Sporting KC Invests In Youth Academy But Can't Compete With European Money

Oct 26, 2017

Sporting Kansas City faces a win-or-go-home situation Thursday night in the Major League Soccer playoffs at Houston. It’s the seventh straight year Sporting is in the post-season. To develop its own players, the team is spending millions of dollars through its academy.

But Sporting’s investment hasn’t always paid off as planned.

Last month, Sporting Kansas City held an organized media ballyhoo to promote the signing of one of its academy players, 17-year-old Jaylin Lindsey, who says he watched Sporting players with local ties like Matt Besler of Overland Park and Lee’s Summit’s Erik Palmer-Brown.

Palmer-Brown became a soccer pro at 16 through the academy. Besler was already attending Notre Dame when Sporting’s academy was established a decade ago. Lindsey says they inspired him.

Jaylin Lindsey poses with academy manager Jon Parry (L) and Sporting KC manager Peter Vermes at a news conference to announce Lindsey's signing to the team.
Credit Greg Echlin / KCUR 89.3

“Imagine yourself playing in their shoes one day on the field,” said Lindsey at the news conference. “It’s awesome.”

The earliest stage is what academy director Jon Parry calls Sporting’s "Center of Excellence" where seven, eight and nine year olds are stepping on the soccer fields at Swope Park Village.

“In the United States, a lot of parents are really into having a lot of kids playing multiple sports, and we encourage that, but if they want to specialize in soccer they’ve got to start focusing on that,” says Parry.

Alessandro Cupini, for example, is 10 and has been in Sporting’s Center of Excellence. But Cupini’s parents plan to move from Kansas City to Italy next year and enroll their son into a soccer school there.

Parry says in Kansas City the academy’s ultimate goal is to develop players for Sporting Kansas City. “Have them migrate through our academy and move into the Swope Park Rangers and hopefully into the first team (Sporting)," Parry says. 

Which means playing at Children’s Mercy Park. Those players are being seen more often there.

Forward Daniel Salloi, 21, is one of six academy players signed by Sporting in the last year. He scored a goal against the New York Red Bulls to help Sporting win the U.S. Open cup. “This is amazing,” said Salloi amid the champagne celebration in the locker room. “This is my first title. I’m super happy we can do it.”

Jon Parry directs Sporting KC's youth academy, which is meant to bring young talent up into the major leagues.
Credit Greg Echlin / KCUR 89.3

Just because players train at Sporting KC’s academy doesn’t mean they have deep roots in the area. Lindsey came from North Carolina and Salloi is a native of Hungary.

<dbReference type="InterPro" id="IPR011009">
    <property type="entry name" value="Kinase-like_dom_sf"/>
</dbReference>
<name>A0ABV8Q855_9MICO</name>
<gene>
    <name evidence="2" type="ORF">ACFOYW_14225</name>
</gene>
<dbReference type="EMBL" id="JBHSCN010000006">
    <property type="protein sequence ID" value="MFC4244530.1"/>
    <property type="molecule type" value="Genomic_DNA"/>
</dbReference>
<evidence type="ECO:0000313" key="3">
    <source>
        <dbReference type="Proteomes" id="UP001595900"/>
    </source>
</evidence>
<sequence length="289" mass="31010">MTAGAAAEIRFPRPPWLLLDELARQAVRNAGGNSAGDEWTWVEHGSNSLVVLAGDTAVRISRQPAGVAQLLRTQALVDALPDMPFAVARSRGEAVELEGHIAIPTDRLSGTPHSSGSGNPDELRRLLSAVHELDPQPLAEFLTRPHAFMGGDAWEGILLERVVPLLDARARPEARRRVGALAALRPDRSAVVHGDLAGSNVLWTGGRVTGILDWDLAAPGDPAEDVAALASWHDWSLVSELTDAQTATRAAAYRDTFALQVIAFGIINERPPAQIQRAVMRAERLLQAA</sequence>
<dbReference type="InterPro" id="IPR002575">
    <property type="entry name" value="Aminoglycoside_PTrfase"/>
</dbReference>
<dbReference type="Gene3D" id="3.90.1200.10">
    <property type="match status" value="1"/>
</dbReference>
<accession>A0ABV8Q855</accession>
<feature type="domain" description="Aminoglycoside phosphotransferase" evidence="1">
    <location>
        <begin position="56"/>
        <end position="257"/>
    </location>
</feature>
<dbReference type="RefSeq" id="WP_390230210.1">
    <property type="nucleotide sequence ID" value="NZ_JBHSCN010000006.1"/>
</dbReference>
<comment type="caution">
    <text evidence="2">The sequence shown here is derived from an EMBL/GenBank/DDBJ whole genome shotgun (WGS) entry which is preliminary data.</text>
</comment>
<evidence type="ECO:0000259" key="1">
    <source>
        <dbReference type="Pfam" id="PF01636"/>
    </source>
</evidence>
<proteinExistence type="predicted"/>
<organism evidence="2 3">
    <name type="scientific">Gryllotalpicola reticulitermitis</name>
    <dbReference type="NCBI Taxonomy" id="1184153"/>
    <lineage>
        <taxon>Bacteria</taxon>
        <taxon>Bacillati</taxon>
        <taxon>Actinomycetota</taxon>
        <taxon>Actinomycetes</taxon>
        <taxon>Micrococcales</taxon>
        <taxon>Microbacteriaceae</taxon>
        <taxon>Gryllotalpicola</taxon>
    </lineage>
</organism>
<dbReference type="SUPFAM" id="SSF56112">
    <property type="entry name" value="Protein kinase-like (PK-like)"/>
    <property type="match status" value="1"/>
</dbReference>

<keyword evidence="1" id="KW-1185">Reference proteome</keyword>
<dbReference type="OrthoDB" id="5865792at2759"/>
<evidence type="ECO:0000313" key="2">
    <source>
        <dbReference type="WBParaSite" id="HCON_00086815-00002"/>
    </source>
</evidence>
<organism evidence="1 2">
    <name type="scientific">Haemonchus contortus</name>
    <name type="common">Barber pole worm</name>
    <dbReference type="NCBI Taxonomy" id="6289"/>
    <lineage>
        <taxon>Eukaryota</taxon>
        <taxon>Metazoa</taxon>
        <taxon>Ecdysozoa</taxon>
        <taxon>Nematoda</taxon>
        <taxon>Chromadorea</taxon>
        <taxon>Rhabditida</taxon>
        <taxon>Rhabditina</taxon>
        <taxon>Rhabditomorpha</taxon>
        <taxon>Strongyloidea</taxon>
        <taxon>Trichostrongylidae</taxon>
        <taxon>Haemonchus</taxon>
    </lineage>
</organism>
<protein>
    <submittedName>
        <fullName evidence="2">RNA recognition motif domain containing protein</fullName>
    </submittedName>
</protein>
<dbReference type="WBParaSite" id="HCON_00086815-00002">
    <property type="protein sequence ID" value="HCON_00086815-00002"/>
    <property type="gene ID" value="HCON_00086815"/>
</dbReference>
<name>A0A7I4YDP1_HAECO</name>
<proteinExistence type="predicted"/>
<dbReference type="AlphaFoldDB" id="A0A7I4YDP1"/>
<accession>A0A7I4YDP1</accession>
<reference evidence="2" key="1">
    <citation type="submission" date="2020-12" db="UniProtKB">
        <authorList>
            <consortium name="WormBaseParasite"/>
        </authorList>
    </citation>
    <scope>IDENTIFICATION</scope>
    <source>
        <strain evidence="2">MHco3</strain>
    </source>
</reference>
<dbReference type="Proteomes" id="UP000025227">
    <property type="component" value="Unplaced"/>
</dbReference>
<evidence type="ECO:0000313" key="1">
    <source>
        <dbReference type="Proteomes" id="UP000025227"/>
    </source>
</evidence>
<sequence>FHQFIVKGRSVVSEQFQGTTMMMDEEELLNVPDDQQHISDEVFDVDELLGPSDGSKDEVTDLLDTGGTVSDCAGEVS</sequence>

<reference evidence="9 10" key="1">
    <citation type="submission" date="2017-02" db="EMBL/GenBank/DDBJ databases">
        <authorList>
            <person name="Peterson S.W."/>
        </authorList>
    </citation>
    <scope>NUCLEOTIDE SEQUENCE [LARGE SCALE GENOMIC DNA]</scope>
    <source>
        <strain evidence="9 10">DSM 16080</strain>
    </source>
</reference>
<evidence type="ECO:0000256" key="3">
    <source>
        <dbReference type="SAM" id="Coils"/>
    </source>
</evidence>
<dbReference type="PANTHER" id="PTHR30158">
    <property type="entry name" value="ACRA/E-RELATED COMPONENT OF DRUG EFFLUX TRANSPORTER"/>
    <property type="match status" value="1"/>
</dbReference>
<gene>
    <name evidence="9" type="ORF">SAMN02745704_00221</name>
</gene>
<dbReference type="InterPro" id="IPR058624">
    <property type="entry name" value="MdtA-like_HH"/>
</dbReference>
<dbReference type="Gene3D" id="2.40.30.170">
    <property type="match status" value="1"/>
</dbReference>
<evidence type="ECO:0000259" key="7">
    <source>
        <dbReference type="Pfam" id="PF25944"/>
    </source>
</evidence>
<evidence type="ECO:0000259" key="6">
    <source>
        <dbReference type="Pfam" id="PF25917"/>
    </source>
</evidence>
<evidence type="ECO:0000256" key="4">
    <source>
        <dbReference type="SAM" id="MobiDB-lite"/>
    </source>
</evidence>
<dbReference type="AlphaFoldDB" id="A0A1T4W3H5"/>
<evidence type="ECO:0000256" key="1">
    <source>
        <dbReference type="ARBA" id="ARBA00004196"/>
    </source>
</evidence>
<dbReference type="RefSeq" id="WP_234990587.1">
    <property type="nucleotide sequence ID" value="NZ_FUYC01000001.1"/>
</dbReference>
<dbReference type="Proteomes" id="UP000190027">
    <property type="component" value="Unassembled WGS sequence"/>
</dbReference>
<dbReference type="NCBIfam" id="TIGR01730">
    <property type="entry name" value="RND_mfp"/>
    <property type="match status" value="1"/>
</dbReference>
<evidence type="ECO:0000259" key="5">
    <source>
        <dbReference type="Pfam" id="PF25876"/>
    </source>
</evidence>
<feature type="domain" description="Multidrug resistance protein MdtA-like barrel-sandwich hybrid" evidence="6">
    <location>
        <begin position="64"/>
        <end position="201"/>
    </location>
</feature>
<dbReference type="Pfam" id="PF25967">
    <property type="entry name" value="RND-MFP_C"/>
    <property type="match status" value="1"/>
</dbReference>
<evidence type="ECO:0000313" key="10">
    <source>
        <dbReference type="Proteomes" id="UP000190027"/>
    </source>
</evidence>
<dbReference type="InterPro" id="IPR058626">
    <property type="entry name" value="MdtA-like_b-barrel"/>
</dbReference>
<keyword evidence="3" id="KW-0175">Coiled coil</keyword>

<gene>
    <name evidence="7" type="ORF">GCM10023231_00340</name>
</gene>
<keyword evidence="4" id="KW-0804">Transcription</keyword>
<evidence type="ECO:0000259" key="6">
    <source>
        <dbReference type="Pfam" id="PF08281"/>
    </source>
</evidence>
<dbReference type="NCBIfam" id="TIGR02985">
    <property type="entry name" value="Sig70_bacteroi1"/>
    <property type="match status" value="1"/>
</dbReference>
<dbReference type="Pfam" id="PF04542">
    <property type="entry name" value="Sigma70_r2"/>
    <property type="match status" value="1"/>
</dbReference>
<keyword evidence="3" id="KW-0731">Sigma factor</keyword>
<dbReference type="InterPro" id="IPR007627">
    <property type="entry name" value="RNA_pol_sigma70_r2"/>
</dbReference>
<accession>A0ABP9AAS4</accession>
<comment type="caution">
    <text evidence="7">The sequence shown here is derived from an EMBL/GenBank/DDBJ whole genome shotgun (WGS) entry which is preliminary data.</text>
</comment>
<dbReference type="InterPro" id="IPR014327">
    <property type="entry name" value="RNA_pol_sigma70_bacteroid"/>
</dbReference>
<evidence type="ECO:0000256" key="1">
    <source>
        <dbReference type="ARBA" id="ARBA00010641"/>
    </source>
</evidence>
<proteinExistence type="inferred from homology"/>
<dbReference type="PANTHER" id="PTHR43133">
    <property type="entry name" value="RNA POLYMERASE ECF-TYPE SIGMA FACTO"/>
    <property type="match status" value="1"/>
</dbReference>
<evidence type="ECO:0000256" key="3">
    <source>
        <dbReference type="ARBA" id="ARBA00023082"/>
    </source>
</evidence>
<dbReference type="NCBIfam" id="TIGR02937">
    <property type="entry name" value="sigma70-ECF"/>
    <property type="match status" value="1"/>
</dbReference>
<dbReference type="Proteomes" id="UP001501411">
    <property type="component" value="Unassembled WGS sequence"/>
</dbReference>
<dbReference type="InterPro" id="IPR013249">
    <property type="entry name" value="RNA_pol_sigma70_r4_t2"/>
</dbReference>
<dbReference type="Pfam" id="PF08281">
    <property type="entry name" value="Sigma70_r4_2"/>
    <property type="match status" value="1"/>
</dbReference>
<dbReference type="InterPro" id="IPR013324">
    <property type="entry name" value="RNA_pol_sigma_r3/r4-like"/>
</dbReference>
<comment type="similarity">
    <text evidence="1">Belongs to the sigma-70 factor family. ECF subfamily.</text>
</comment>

Of the academy signings who actually grew up in this area, Erik Palmer-Brown is the most notable. At 17, he was the youngest starting defender in MLS history. In July against Philadelphia, Palmer-Brown, now 20, made his first start for Sporting in more than a year.

“It was awesome,” he said after the match that night. “Playing in front of those fans is unbelievable. It’s an amazing environment and it’s really fun to be out there.”

But when the Sporting season ends, he’ll join Manchester City in January for four years at an undisclosed amount of money.

Whatever the amount of millions Man City will pay him, Sporting manager Peter Vermes says it’s out of Sporting’s range.

“They (English Premier League teams) can buy anybody in the world. We can’t compete with them in regards to the kind of financial investments that they make in players. We’re just not in that world," Vermes says.

Palmer-Brown, better known as EPB, has played sparingly for Sporting. The player ahead of him in the center back position is Besler, a World Cup player in 2014. Besler says Palmer-Brown will benefit from the move.

“He gets a chance to go play in Europe, which is something he has always wanted to do,” says Besler. “We retain his rights, so if he ever wants to come back to Major League Soccer, which I know he has mentioned in the past, coming back and playing for Kansas City again — we’ll have his rights and be able to do that.”

But Sporting won’t receive a cent from Man City. Which brings up a question: How does Sporting benefit from its investment?

Vermes says he knows they won’t keep everybody. “That’s also a feather in our cap in that we’ve also developed a player that Man City is interested in," Vermes says

If other players in the U.S. develop to that caliber, UMKC men’s soccer coach Rick Benben says the EPL will come after them too. Benben is also a scout for U.S. Soccer, which suffered a major setback by missing out on next year’s World Cup.

In the U.S., Benben says the pickings for world-class players are slim.

“That culture still looks at us, both coaching and playing, as novices,” says Benben. “A similar comparison would be to basketball. When we see wherever the basketball player comes from — Europe, Africa, wherever — ‘Well, yeah, they’re good, but not as good as the American guys.’”

The top American phenom is Christian Pulisic, 19, of Hershey, Pennsylvania, who bypassed an MLS academy in the U.S. to sign at 16 with Borussia Dortmund in Germany. Now there’s talk that he may be bought by one of the world’s richest teams in Europe for around $100 million.

Vermes is right. Sporting Kansas City isn’t in that world.

Greg Echlin is a freelance sports reporter for KCUR 89.3.